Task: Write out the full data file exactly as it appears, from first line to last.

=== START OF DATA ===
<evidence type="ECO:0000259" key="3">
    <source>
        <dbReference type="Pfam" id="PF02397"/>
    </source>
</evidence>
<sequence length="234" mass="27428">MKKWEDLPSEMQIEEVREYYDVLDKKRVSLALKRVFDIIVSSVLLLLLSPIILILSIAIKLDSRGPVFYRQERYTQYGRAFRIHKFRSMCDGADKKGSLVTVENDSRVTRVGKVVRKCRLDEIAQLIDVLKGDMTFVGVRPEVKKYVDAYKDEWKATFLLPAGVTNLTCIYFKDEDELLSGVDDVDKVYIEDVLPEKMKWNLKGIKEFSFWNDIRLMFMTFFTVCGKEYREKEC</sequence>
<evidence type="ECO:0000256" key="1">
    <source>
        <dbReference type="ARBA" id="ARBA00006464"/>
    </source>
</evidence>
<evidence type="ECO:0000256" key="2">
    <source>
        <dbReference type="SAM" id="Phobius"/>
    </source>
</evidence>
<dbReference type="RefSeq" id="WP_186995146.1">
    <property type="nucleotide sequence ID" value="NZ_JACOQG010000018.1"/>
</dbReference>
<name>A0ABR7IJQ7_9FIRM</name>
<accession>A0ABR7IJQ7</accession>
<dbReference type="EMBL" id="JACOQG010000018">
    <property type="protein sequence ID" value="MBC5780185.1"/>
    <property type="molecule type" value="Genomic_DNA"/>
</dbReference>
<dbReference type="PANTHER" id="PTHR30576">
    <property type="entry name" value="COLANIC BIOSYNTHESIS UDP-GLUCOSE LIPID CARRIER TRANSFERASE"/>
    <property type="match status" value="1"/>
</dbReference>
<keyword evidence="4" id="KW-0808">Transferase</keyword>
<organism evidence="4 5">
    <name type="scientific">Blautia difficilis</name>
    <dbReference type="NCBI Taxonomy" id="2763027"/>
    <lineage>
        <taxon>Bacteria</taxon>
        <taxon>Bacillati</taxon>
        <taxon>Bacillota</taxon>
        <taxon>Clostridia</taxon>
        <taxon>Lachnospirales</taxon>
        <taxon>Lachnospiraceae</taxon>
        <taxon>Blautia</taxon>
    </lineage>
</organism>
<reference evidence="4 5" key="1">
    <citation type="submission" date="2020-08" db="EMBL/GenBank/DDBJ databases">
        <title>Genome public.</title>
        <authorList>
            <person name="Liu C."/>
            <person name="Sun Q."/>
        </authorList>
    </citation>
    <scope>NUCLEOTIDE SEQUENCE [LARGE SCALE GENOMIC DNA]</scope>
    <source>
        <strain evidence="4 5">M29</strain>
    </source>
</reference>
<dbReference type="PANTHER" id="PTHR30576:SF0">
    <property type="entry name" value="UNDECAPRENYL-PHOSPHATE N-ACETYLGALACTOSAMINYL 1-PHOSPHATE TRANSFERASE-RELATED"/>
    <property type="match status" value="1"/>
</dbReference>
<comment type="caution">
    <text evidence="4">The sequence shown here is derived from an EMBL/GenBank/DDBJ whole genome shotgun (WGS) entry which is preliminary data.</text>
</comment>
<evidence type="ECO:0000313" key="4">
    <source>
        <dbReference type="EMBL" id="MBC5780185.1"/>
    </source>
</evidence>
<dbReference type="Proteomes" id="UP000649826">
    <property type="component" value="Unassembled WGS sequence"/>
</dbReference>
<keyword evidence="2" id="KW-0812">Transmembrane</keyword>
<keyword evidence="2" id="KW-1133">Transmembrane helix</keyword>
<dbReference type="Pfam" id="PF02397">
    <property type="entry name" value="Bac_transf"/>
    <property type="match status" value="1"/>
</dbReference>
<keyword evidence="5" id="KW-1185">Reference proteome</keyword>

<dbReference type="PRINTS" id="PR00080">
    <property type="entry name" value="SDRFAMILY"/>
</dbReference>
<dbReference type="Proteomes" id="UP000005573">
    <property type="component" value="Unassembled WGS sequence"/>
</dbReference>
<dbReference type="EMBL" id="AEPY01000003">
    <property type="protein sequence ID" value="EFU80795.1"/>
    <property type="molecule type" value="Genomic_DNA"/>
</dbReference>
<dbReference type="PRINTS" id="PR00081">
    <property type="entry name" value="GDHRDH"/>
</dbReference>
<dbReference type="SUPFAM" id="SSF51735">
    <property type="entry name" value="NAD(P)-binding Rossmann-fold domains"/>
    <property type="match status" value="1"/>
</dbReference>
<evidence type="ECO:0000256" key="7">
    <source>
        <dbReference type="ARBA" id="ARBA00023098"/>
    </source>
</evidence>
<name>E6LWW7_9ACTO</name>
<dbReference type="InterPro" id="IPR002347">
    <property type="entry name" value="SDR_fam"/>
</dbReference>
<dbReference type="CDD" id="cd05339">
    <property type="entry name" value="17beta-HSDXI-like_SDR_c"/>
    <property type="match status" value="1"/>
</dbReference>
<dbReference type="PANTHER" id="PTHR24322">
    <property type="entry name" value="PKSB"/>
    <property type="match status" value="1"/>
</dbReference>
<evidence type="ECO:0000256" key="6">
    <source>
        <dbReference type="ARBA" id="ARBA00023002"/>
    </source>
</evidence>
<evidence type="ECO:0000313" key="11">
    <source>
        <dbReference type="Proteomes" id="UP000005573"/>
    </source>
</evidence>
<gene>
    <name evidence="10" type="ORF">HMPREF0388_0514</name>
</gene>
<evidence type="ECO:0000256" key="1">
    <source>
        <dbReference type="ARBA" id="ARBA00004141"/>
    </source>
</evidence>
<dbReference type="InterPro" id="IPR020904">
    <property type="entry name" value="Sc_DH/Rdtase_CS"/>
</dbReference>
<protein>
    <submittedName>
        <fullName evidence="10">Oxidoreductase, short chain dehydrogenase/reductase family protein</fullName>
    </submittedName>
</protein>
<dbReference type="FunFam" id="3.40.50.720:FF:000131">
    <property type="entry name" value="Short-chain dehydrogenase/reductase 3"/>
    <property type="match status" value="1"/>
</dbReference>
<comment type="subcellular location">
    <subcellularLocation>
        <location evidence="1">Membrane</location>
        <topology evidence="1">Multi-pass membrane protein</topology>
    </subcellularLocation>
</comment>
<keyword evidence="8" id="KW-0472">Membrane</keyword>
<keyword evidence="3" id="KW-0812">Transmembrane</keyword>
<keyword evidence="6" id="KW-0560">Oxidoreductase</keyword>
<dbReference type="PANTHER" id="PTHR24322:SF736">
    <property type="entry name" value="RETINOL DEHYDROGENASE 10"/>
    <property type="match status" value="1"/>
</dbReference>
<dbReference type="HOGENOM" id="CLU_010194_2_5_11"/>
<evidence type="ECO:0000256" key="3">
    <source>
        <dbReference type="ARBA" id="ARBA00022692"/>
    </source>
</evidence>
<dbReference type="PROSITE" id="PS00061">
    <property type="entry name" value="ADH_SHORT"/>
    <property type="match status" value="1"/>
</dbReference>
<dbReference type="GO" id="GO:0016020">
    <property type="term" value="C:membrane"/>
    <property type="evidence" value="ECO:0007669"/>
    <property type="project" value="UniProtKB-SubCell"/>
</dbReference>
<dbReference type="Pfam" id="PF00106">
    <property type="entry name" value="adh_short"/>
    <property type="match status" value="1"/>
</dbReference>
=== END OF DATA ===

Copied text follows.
<evidence type="ECO:0000259" key="3">
    <source>
        <dbReference type="Pfam" id="PF02397"/>
    </source>
</evidence>
<sequence length="234" mass="27428">MKKWEDLPSEMQIEEVREYYDVLDKKRVSLALKRVFDIIVSSVLLLLLSPIILILSIAIKLDSRGPVFYRQERYTQYGRAFRIHKFRSMCDGADKKGSLVTVENDSRVTRVGKVVRKCRLDEIAQLIDVLKGDMTFVGVRPEVKKYVDAYKDEWKATFLLPAGVTNLTCIYFKDEDELLSGVDDVDKVYIEDVLPEKMKWNLKGIKEFSFWNDIRLMFMTFFTVCGKEYREKEC</sequence>
<evidence type="ECO:0000256" key="1">
    <source>
        <dbReference type="ARBA" id="ARBA00006464"/>
    </source>
</evidence>
<evidence type="ECO:0000256" key="2">
    <source>
        <dbReference type="SAM" id="Phobius"/>
    </source>
</evidence>
<dbReference type="RefSeq" id="WP_186995146.1">
    <property type="nucleotide sequence ID" value="NZ_JACOQG010000018.1"/>
</dbReference>
<name>A0ABR7IJQ7_9FIRM</name>
<accession>A0ABR7IJQ7</accession>
<dbReference type="EMBL" id="JACOQG010000018">
    <property type="protein sequence ID" value="MBC5780185.1"/>
    <property type="molecule type" value="Genomic_DNA"/>
</dbReference>
<dbReference type="PANTHER" id="PTHR30576">
    <property type="entry name" value="COLANIC BIOSYNTHESIS UDP-GLUCOSE LIPID CARRIER TRANSFERASE"/>
    <property type="match status" value="1"/>
</dbReference>
<keyword evidence="4" id="KW-0808">Transferase</keyword>
<organism evidence="4 5">
    <name type="scientific">Blautia difficilis</name>
    <dbReference type="NCBI Taxonomy" id="2763027"/>
    <lineage>
        <taxon>Bacteria</taxon>
        <taxon>Bacillati</taxon>
        <taxon>Bacillota</taxon>
        <taxon>Clostridia</taxon>
        <taxon>Lachnospirales</taxon>
        <taxon>Lachnospiraceae</taxon>
        <taxon>Blautia</taxon>
    </lineage>
</organism>
<reference evidence="4 5" key="1">
    <citation type="submission" date="2020-08" db="EMBL/GenBank/DDBJ databases">
        <title>Genome public.</title>
        <authorList>
            <person name="Liu C."/>
            <person name="Sun Q."/>
        </authorList>
    </citation>
    <scope>NUCLEOTIDE SEQUENCE [LARGE SCALE GENOMIC DNA]</scope>
    <source>
        <strain evidence="4 5">M29</strain>
    </source>
</reference>
<dbReference type="PANTHER" id="PTHR30576:SF0">
    <property type="entry name" value="UNDECAPRENYL-PHOSPHATE N-ACETYLGALACTOSAMINYL 1-PHOSPHATE TRANSFERASE-RELATED"/>
    <property type="match status" value="1"/>
</dbReference>
<comment type="caution">
    <text evidence="4">The sequence shown here is derived from an EMBL/GenBank/DDBJ whole genome shotgun (WGS) entry which is preliminary data.</text>
</comment>
<evidence type="ECO:0000313" key="4">
    <source>
        <dbReference type="EMBL" id="MBC5780185.1"/>
    </source>
</evidence>
<dbReference type="Proteomes" id="UP000649826">
    <property type="component" value="Unassembled WGS sequence"/>
</dbReference>
<keyword evidence="2" id="KW-0812">Transmembrane</keyword>
<keyword evidence="2" id="KW-1133">Transmembrane helix</keyword>
<dbReference type="Pfam" id="PF02397">
    <property type="entry name" value="Bac_transf"/>
    <property type="match status" value="1"/>
</dbReference>
<keyword evidence="5" id="KW-1185">Reference proteome</keyword>

<dbReference type="PRINTS" id="PR00080">
    <property type="entry name" value="SDRFAMILY"/>
</dbReference>
<dbReference type="Proteomes" id="UP000005573">
    <property type="component" value="Unassembled WGS sequence"/>
</dbReference>
<dbReference type="EMBL" id="AEPY01000003">
    <property type="protein sequence ID" value="EFU80795.1"/>
    <property type="molecule type" value="Genomic_DNA"/>
</dbReference>
<dbReference type="PRINTS" id="PR00081">
    <property type="entry name" value="GDHRDH"/>
</dbReference>
<dbReference type="SUPFAM" id="SSF51735">
    <property type="entry name" value="NAD(P)-binding Rossmann-fold domains"/>
    <property type="match status" value="1"/>
</dbReference>
<evidence type="ECO:0000256" key="7">
    <source>
        <dbReference type="ARBA" id="ARBA00023098"/>
    </source>
</evidence>
<name>E6LWW7_9ACTO</name>
<dbReference type="InterPro" id="IPR002347">
    <property type="entry name" value="SDR_fam"/>
</dbReference>
<dbReference type="CDD" id="cd05339">
    <property type="entry name" value="17beta-HSDXI-like_SDR_c"/>
    <property type="match status" value="1"/>
</dbReference>
<dbReference type="PANTHER" id="PTHR24322">
    <property type="entry name" value="PKSB"/>
    <property type="match status" value="1"/>
</dbReference>
<evidence type="ECO:0000256" key="6">
    <source>
        <dbReference type="ARBA" id="ARBA00023002"/>
    </source>
</evidence>
<evidence type="ECO:0000313" key="11">
    <source>
        <dbReference type="Proteomes" id="UP000005573"/>
    </source>
</evidence>
<gene>
    <name evidence="10" type="ORF">HMPREF0388_0514</name>
</gene>
<evidence type="ECO:0000256" key="1">
    <source>
        <dbReference type="ARBA" id="ARBA00004141"/>
    </source>
</evidence>
<dbReference type="InterPro" id="IPR020904">
    <property type="entry name" value="Sc_DH/Rdtase_CS"/>
</dbReference>
<protein>
    <submittedName>
        <fullName evidence="10">Oxidoreductase, short chain dehydrogenase/reductase family protein</fullName>
    </submittedName>
</protein>
<dbReference type="FunFam" id="3.40.50.720:FF:000131">
    <property type="entry name" value="Short-chain dehydrogenase/reductase 3"/>
    <property type="match status" value="1"/>
</dbReference>
<comment type="subcellular location">
    <subcellularLocation>
        <location evidence="1">Membrane</location>
        <topology evidence="1">Multi-pass membrane protein</topology>
    </subcellularLocation>
</comment>
<keyword evidence="8" id="KW-0472">Membrane</keyword>
<keyword evidence="3" id="KW-0812">Transmembrane</keyword>
<keyword evidence="6" id="KW-0560">Oxidoreductase</keyword>
<dbReference type="PANTHER" id="PTHR24322:SF736">
    <property type="entry name" value="RETINOL DEHYDROGENASE 10"/>
    <property type="match status" value="1"/>
</dbReference>
<dbReference type="HOGENOM" id="CLU_010194_2_5_11"/>
<evidence type="ECO:0000256" key="3">
    <source>
        <dbReference type="ARBA" id="ARBA00022692"/>
    </source>
</evidence>
<dbReference type="PROSITE" id="PS00061">
    <property type="entry name" value="ADH_SHORT"/>
    <property type="match status" value="1"/>
</dbReference>
<dbReference type="GO" id="GO:0016020">
    <property type="term" value="C:membrane"/>
    <property type="evidence" value="ECO:0007669"/>
    <property type="project" value="UniProtKB-SubCell"/>
</dbReference>
<dbReference type="Pfam" id="PF00106">
    <property type="entry name" value="adh_short"/>
    <property type="match status" value="1"/>
</dbReference>